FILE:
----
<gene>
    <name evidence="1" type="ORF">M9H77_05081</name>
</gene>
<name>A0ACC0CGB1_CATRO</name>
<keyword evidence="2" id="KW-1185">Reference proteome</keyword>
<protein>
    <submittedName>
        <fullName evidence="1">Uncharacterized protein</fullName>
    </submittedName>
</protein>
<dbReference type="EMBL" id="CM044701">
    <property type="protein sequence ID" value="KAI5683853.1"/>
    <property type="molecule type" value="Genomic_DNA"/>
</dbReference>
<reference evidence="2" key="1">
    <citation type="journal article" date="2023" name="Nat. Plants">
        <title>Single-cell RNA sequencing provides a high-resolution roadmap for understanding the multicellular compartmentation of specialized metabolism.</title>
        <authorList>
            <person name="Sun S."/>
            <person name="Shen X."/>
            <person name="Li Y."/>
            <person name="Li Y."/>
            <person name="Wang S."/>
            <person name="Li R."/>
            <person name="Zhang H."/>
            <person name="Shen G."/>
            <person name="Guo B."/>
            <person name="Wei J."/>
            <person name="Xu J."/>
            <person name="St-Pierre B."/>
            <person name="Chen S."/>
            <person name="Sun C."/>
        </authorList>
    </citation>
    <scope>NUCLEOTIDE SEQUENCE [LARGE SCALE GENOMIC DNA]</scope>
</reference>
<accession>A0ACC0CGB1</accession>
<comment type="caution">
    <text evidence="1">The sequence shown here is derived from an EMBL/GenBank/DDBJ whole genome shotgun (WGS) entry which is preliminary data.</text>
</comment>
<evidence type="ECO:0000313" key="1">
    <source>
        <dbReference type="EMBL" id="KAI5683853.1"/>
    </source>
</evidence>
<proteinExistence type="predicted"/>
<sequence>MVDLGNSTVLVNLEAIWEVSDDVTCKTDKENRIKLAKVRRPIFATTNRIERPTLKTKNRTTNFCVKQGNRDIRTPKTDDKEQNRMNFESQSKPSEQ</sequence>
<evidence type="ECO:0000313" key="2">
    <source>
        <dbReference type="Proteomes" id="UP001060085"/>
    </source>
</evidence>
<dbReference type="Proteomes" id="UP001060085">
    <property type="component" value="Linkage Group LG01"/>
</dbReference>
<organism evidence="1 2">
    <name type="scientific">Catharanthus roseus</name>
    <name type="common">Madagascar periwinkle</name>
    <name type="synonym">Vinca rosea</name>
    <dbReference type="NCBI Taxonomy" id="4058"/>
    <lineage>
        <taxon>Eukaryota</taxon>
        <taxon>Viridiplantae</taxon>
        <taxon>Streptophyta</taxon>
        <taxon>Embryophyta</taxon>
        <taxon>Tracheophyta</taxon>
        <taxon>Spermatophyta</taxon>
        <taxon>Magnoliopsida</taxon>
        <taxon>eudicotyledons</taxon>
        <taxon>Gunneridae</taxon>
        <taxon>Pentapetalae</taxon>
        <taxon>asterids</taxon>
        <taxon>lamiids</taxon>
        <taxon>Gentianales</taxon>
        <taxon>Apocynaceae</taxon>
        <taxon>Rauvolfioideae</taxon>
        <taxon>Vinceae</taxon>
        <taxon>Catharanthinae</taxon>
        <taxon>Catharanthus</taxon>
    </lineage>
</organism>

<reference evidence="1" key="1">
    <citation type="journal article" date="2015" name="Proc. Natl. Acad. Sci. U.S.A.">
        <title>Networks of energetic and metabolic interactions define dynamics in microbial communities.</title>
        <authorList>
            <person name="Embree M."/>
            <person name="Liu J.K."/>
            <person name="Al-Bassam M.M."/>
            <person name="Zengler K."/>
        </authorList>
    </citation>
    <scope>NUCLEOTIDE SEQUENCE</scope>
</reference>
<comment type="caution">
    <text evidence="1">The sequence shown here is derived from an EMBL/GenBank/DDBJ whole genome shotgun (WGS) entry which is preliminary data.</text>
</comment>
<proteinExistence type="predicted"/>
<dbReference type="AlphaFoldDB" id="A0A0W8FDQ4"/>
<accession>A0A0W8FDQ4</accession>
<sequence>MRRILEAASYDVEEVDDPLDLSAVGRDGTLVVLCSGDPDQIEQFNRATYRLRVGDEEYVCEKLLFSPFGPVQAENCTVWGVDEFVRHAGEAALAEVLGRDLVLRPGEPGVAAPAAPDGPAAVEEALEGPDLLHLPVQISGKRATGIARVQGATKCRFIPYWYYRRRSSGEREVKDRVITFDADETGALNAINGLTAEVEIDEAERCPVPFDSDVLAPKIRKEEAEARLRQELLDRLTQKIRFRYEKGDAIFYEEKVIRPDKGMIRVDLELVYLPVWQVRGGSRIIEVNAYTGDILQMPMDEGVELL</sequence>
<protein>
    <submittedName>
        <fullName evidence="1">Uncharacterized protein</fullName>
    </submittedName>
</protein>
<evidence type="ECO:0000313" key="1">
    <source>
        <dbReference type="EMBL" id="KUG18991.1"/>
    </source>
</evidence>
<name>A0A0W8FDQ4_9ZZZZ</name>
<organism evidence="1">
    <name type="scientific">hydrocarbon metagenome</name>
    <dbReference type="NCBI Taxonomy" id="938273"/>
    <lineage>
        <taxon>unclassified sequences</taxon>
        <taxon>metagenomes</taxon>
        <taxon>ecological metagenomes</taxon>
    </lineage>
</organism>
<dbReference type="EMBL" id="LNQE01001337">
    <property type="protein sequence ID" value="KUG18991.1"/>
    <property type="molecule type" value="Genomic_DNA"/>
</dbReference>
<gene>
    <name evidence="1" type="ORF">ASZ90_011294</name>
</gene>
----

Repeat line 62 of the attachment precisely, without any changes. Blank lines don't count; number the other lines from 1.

        <taxon>Eukaryota</taxon>